By Dr Lemma
This is a story almost two decades old but is still fresh in my mind. I was a 4th year medical student just starting to see patients, eager to appreciate abnormal physical signs which were common as most of the patients sought medical attention late.
An enlarged liver, a huge spleen that can even be seen under clothing, a racing heart and a crackling chest were few of the daily routines , and yet a cause of pain and suffering for those who had them.
It was a regular day in Jimma hospital but never regular for a young mother from rural Jimma, Feyate. She was admitted with body swelling and fatigue. There wasn’t much we could do to investigate her maladies; our laboratory was equipped to perform only basic tests such as measuring hemoglobin levels and white cell counts. Our imaging was the good old plain x- ray. It all came down to making sense of the patient’s stories and thorough examination for clues about different diseases. Thanks to our seasoned teachers who thought us such critical skills which I am afraid is getting lost from modern medical education.
Feyate was admitted in one of the medicine floors, a hall crowded with 20-30 beds. I could easily tell she was uncomfortable.
Later that day everybody was talking about an “interesting” physical finding in the medical ward and everyone was rushing to appreciate it. It was a pericardial friction rub, a sound that is formed when there is irritation between the inner and outer coverings of the heart from conditions like renal failure. I picked up my stethoscope and ran to the medical floor. There were a couple of my colleagues by Feyate listening to the strange sound over her chest.
That is my patient!
I wasn’t happy that I didn’t pick the rub first.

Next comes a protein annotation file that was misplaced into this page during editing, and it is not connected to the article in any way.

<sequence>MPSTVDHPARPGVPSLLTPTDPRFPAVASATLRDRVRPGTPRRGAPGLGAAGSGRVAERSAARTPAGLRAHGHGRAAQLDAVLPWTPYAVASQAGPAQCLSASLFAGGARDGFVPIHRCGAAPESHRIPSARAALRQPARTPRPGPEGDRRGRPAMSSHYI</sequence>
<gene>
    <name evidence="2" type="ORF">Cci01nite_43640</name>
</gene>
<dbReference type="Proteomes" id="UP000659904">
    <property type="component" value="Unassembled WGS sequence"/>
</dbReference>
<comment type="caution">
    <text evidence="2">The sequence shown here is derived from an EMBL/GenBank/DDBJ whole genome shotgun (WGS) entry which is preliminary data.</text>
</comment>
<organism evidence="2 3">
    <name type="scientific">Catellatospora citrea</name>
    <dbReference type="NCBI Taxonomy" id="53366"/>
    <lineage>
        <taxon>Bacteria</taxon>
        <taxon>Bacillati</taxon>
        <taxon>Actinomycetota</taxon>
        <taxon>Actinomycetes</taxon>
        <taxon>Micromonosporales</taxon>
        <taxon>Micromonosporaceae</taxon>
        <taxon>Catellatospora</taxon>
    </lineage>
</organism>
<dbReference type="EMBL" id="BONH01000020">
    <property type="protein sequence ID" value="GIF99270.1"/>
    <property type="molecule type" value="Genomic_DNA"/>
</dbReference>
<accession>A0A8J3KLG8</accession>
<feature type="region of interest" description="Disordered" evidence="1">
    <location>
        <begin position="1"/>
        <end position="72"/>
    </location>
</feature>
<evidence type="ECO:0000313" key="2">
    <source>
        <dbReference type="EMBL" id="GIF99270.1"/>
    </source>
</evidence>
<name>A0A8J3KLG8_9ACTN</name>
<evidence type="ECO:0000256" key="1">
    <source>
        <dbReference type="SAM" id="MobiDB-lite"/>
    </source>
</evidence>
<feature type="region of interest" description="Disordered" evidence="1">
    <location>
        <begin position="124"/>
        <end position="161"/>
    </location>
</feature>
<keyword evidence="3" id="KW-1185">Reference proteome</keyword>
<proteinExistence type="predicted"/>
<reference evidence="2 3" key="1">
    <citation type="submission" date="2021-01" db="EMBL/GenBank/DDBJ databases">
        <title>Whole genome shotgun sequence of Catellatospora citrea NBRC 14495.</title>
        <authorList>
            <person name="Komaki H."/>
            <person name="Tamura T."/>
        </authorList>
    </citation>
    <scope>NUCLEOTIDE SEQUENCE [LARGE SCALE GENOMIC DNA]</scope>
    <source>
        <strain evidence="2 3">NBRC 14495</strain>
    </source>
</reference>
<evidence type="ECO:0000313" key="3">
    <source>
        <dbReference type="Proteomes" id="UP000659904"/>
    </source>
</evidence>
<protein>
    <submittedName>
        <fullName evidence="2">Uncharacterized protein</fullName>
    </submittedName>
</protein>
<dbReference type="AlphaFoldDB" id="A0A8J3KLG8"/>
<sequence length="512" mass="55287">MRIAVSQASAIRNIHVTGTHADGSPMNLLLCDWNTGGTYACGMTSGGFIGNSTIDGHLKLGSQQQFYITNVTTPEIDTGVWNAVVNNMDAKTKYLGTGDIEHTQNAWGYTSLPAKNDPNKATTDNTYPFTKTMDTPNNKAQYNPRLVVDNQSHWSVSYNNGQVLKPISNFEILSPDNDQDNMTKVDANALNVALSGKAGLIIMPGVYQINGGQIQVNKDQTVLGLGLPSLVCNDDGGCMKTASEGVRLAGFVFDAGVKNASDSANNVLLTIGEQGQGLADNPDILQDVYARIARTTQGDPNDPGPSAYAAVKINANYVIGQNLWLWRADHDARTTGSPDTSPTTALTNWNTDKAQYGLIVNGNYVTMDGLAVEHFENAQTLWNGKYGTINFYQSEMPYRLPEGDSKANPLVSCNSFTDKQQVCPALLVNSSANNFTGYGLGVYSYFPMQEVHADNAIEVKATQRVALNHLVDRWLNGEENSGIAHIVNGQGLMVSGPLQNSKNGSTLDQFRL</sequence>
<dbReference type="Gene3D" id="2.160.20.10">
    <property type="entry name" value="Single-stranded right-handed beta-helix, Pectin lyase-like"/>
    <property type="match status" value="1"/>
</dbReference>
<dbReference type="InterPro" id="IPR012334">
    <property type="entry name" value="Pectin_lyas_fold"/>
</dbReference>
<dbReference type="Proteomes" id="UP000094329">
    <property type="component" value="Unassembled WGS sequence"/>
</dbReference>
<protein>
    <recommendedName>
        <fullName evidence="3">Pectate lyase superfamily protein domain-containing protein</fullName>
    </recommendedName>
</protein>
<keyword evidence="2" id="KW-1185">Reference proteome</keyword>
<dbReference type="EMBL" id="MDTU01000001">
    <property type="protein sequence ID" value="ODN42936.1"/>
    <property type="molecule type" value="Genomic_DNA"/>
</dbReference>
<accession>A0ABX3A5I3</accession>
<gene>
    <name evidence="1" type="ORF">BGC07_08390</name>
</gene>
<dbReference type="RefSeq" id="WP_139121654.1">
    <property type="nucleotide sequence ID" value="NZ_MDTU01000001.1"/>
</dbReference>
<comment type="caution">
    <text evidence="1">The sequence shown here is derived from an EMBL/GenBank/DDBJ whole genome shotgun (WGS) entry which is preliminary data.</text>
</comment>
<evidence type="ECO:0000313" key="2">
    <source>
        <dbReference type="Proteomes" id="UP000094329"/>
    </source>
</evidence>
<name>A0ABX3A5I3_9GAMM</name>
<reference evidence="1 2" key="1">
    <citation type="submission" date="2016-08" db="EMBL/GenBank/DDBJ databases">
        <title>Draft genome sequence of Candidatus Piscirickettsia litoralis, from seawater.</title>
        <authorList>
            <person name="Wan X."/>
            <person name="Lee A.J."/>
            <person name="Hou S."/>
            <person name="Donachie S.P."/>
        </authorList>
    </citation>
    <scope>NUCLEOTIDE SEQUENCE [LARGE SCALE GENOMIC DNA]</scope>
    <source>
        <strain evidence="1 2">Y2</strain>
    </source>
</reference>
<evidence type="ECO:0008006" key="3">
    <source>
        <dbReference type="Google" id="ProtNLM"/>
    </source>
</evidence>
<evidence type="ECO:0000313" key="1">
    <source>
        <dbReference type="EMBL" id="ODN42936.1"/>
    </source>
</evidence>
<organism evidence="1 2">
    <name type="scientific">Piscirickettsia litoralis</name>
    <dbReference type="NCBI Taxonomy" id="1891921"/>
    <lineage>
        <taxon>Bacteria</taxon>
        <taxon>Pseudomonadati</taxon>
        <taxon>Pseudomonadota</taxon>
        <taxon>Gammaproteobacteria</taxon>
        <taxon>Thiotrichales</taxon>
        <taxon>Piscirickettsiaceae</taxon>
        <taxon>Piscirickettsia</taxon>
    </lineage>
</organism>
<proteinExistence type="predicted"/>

It was pericarditis, an inflammation between the coverings of her heart, which was as a result of her advanced kidney failure. We couldn’t do anything about it. Dialysis was unthinkable then and is still unthinkable in most of the cities outside the capital.
The senior physician suggested we discharge her home so she could spend the rest of her days with her family. She knew we had nothing to offer.
A bunch of young kids
Running around with stethoscopes
Chasing after murmurs and rubs
“I want to see my children,” she said, afraid that she will die far from home.
The dangers in renal failure include very high potassium that could result in sudden death, or accumulation of fluid between the coverings of the heart, or the accumulation of the waste products that the kidneys normally filter that can cause confusion and coma; or the uncontrolled blood pressure, and many others.
I still remember the poem I wrote her that day.
Lijochen salay endalmot (let me see my children before I die)
Tolo awtugn kezih behiwot (send me home)
Eyalech baluan sitimatsen (was begging her husband to take her home)
Sitiwotewit let te ken (day and night)
Yerega tihut menfesua (her quiet and calm spirit)
Bibezabatim abesa (despite her sufferings)
Chirash atawkim maguremrem (she never complained)
“Feyate” bezaw silimlim…. (“I am ok” and back to slumber)
Feyate was discharged the next day and had to take a long horse trip home to be with her family and to be surrounded by her children, her neighbors and her community. Death is always a stranger one can hardly get used to …but when it is potentially preventable, the pain is much more difficult to handle.
Dr Lemma went to medical school in Jimma. He studied Hematology and Oncology at the Karmanos Cancer Center / Wayne State University in Detroit, MI.